Who says old dogs can’t learn new tricks? In short order a few months ago both of my old dogs learned to play dead without any coaching from me, and so convincing was their portrayal of that solemn state that they actually stopped breathing. So I dug holes in the backyard and interred the little fakers to call their bluff, but they’ve managed to stay in character and they’re still out there. Not a peep out of either one of them. Brilliant.
The downside of their bravura performance was that My Personal Nurse and I found ourselves suddenly, abjectly, dogless for the first time in 16 years. Gone now was the pitter-patter of toenails on the hardwood floor, to say nothing of the reassuring near-riot of the vigilant hounds whenever the UPS man rapped lightly on the front door to let us know he’d deposited a package on the porch. They barked and howled and attempted to claw a hole through the door to get a piece of him. That was the high point of the day for both the dogs and the UPS man, who knew damn well the comical pandemonium that would ensue with each rap.
We felt lonesome, is what it was, and despite the natural reluctance to dash right out and score a replacement mutt, feeling some proper mourning period was called for as a matter of respect, we waited only two days before buckling and heading over to the shelter to survey the strays. In those intervening days, though, we did have an opportunity to consider what manner of beast was called for under current circumstance, specifically as to the matter of size.
I’ve never been a small-dog man. I’ve even been guilty of trash-talking the toy breeds, referring to them as yappers, punting-dogs, baby surrogates for forlorn empty-nesters, and dress-up dolls for shut-ins. It was cruel of me. I knew better than that, of course, having frequently encountered ferocious teacup curs over the years including the murderous miniature Chihuahua that once backed my truly vicious—and momentarily perplexed—Blue Dog into a corner of a buddy’s garage. And yet the stereotypes and disregard for the pint-sized persisted.
Until now, that is, and there were several purely practical reasons to revisit my prejudices this time around starting, prosaically, with my new-found unwillingness to dig any more big holes in the yard. It hasn’t gotten any easier physically over time, let me tell you, and what’s more, there are so many large pets planted in the backyard of our 110-year-old house that the last grave I dug turned up the skeletal remains of some long-forgotten resident’s long-forgotten Fido. Which creeped me out.
So there’s that, and then there’s the advantage of having a dog that can be thoroughly exercised with a game of baby-fetch without ever leaving the house. The dramatically lower food budget and backyard dooky volume of a pooch a tenth the size of its predecessors is another big check mark in the plus column, but the most dispositive factor of all in taking the small-dog plunge was purely selfish on my part. I wanted, this time, to possess a biker dog.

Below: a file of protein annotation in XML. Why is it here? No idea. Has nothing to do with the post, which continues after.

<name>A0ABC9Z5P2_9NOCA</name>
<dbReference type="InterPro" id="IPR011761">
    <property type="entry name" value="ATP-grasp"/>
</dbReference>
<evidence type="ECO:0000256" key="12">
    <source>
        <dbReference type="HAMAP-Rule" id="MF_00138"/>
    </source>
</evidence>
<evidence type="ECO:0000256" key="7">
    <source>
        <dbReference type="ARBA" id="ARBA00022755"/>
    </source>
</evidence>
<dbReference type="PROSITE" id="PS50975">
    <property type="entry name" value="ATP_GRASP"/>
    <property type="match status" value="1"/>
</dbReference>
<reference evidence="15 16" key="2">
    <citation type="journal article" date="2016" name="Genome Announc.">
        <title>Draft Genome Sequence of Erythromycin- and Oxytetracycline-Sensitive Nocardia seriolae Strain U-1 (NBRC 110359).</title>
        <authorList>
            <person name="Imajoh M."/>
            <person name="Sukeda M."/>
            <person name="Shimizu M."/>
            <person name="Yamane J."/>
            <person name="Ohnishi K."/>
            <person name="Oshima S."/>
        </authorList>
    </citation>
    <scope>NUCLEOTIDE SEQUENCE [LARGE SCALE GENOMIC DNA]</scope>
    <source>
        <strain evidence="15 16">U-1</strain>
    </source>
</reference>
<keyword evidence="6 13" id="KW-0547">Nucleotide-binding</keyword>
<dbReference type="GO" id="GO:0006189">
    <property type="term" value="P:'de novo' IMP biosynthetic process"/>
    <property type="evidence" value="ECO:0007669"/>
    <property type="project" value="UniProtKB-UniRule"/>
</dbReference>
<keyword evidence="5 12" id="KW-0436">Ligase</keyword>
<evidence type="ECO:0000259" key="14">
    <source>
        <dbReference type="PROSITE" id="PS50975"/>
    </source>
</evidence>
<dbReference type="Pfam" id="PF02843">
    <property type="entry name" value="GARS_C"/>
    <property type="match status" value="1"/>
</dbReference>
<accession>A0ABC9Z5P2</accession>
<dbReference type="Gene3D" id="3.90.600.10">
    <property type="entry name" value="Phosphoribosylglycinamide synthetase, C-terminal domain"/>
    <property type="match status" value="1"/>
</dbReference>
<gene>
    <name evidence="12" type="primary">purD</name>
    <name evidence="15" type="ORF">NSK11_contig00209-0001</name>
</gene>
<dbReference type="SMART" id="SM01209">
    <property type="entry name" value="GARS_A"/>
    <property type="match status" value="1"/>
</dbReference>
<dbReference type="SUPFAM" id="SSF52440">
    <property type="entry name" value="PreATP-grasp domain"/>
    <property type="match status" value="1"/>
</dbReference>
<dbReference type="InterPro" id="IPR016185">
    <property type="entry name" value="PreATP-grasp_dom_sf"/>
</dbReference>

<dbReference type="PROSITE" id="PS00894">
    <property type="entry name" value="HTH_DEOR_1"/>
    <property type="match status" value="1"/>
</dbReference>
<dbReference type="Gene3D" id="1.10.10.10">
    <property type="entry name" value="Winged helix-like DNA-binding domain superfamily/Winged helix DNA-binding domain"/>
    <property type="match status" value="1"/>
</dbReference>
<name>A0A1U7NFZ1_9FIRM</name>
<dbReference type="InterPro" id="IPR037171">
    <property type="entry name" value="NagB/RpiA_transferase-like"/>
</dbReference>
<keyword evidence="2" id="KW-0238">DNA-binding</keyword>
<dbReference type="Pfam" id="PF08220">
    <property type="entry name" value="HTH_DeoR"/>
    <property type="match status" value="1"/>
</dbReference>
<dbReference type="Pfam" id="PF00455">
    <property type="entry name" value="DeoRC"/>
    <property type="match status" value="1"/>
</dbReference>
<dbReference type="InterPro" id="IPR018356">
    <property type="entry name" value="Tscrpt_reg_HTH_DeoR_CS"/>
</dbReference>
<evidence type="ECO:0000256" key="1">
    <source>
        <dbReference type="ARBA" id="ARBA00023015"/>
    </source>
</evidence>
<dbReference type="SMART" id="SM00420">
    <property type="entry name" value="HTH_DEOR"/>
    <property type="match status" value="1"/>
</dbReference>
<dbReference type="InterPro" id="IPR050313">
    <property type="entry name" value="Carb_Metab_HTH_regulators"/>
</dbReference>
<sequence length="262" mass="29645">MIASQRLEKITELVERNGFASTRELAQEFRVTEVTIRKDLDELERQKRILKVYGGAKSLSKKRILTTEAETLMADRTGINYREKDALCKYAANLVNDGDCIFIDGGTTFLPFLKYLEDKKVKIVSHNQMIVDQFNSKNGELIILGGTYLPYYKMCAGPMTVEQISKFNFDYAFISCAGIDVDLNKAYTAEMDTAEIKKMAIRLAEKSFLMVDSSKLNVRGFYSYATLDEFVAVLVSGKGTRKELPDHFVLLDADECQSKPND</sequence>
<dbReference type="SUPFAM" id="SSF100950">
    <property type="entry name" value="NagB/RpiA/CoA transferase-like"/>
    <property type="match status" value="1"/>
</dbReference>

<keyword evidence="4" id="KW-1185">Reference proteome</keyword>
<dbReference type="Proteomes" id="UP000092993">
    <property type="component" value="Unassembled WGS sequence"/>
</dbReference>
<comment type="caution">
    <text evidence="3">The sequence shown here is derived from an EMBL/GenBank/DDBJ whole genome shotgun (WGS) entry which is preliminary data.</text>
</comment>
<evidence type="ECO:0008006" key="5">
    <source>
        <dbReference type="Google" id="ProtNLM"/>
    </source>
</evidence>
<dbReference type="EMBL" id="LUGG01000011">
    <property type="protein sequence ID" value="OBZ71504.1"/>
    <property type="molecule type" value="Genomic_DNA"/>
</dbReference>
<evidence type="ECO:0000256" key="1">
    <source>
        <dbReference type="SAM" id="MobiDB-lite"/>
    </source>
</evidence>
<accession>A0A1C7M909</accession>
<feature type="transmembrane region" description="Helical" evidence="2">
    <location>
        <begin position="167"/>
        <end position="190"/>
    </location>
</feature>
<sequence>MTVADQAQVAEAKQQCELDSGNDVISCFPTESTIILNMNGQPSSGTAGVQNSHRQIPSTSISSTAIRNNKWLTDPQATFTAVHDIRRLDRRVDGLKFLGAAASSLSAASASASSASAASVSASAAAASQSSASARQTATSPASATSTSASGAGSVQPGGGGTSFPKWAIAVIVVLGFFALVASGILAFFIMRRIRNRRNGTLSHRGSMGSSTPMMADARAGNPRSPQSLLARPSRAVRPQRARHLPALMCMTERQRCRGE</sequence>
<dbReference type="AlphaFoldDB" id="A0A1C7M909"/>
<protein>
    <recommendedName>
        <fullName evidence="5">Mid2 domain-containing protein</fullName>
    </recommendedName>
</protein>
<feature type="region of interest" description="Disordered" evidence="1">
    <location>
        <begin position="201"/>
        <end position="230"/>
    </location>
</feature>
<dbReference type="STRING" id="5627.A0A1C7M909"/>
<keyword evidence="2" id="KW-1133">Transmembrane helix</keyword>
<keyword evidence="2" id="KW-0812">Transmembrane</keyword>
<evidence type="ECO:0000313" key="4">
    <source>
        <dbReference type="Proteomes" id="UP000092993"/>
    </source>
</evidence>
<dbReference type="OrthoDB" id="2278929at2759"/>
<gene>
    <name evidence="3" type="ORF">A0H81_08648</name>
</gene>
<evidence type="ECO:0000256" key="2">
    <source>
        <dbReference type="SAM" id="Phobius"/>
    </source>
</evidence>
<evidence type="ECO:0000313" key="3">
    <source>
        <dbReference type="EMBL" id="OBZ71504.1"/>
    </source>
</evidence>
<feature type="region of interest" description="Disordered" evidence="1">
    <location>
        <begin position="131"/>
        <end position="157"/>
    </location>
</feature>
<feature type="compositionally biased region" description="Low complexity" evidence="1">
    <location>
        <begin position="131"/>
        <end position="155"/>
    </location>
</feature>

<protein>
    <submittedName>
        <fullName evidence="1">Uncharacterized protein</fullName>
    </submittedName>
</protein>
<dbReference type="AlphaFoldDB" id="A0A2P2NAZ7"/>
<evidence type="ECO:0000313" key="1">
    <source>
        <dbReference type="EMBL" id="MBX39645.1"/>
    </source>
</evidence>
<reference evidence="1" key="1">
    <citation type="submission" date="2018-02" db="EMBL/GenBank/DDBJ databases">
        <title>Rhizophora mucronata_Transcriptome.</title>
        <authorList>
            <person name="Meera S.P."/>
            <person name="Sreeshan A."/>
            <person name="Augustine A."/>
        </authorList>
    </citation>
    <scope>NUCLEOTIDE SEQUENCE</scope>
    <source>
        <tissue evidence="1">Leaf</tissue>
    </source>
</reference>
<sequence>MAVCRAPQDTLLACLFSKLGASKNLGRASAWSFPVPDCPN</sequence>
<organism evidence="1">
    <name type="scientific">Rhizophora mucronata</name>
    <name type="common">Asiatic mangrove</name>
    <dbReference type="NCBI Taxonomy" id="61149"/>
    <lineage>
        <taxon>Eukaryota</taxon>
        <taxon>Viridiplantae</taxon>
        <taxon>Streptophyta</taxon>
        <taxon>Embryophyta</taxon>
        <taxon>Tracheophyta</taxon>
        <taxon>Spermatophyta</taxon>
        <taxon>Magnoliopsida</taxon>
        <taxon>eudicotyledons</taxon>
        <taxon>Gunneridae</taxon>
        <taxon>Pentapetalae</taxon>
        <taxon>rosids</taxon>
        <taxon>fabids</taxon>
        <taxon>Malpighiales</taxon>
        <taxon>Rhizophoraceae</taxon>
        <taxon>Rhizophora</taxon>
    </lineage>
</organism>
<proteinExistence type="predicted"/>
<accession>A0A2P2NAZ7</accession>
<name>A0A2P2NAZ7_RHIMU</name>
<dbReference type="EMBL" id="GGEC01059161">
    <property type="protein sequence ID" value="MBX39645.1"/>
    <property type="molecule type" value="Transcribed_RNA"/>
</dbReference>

I’ve always wanted one. Sure, any of our previous pets could have been biker-dogs, and my Blue Dog was certainly game for the gig, but his brilliant approach to the challenge was to fasten his jaws onto the front tire of my bike whenever it started rolling, which was not a sound tactic. Getting serious about the deal with a big dog would have required rigging a sidehack to my Glide and that ain’t—no disrespect—how I roll.
No, what was called for, I knew, was something more in the vein of Toto, who could fit in a basket on the back of Elmira Gulch’s bicycle. And so it was that we adopted Clementine—all eight pounds of her. Splendid choice, Clementine; she looks exactly like a real dog, only smaller, and is reputed to be a “papillon/mix.” Mixed with what, we don’t know. Could be a badger. A capuchin monkey, perhaps. We don’t know. What we do know is that she’s proven preternaturally bright—clearly college material. Clem’s also an alert and fearless watch dog, and a lot of fun to dress up.
Now I have but two remaining issues in adapting the dog to dedicated saddle duty. The first is a suitable perch, and I’ve given this a lot of thought. I’ve long admired the biker dogs who could grip a patch of carpet on a fuel tank and take the wind with the best of them, and that would be my preference except that there’s the other issue: My Personal Nurse would have my scalp if I tried that stunt.
So that leaves me with the Elmira Gulch approach: A comfortable receptacle of some sort secured to the Glide’s luggage rack. Fortunately for me, such ready-made receptacles are already available commercially, and I examined one at the V-Twin Expo last week that would serve nicely; a cozy enclosed bed with a hole on top for Clementine to pop up through like a prairie dog to take in the scenery, and handy storage pouches for food dishes, doggy provisions, and cute outfits. It seems like just the ticket, and even My Personal Nurse is tolerant of the arrangement.
There will be a learning curve involved, I realize, as I figure out the whole biker dog deal and learn the drills and subtleties of packing the pooch, but I figure if my sweet sorely-missed old dogs could learn a new trick at an advanced age, so can I.
It’s all right here in the diaries.